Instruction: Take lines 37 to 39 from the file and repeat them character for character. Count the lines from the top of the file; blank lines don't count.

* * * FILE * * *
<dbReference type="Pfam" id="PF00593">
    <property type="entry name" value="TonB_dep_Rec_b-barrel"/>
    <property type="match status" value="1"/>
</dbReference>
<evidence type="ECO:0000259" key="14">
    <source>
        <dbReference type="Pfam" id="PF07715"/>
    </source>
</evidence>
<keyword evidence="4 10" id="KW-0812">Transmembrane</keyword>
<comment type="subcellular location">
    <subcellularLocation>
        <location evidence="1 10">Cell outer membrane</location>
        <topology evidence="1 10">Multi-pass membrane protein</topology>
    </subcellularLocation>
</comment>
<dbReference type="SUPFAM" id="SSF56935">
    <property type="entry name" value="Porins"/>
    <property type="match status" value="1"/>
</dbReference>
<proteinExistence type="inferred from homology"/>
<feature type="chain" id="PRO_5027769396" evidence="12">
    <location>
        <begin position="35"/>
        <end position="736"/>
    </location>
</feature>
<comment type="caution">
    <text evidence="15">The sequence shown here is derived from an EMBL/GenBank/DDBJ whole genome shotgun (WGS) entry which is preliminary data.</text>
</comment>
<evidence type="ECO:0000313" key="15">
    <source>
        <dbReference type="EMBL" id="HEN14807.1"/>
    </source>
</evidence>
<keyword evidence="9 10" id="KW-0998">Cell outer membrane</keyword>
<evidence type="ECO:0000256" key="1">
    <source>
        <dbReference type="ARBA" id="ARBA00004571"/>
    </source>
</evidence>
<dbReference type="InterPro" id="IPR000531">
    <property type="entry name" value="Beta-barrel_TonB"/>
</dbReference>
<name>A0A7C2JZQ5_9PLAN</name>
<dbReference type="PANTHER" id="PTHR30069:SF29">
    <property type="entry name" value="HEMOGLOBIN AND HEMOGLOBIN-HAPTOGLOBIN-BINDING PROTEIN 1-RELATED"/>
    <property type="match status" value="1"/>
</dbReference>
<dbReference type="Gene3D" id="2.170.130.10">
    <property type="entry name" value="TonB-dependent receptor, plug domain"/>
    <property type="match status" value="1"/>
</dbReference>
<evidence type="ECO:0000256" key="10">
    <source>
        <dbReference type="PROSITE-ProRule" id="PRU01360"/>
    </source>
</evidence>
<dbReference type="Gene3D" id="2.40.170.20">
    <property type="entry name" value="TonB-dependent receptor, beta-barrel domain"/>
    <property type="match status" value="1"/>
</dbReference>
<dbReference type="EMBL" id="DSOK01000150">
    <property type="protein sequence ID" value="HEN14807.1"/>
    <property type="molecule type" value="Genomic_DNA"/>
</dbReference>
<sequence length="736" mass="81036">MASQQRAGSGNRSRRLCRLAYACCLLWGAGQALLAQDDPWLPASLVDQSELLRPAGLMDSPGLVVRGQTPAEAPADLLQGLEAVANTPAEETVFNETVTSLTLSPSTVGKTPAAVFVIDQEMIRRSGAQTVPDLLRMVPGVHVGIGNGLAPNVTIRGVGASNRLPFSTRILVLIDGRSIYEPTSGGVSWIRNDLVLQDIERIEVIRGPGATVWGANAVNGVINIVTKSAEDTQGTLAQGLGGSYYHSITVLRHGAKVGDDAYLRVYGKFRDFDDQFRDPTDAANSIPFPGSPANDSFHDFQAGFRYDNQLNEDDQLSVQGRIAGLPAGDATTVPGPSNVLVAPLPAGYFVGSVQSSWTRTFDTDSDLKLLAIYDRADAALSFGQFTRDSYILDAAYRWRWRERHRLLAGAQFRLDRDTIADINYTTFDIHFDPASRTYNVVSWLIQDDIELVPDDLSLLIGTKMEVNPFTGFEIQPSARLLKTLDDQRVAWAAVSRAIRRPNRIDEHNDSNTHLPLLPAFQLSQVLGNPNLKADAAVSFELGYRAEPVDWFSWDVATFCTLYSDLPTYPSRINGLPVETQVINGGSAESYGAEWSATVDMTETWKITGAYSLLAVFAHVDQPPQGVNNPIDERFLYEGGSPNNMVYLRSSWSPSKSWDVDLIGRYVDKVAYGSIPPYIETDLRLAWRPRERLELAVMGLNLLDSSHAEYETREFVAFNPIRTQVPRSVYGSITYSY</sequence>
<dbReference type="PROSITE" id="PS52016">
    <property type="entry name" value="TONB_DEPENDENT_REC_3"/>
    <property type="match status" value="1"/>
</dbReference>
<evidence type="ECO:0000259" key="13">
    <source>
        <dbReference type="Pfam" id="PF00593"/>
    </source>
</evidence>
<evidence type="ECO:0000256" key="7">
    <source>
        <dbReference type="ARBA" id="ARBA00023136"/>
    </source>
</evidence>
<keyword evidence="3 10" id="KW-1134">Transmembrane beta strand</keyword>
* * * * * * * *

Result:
<evidence type="ECO:0000256" key="1">
    <source>
        <dbReference type="ARBA" id="ARBA00004571"/>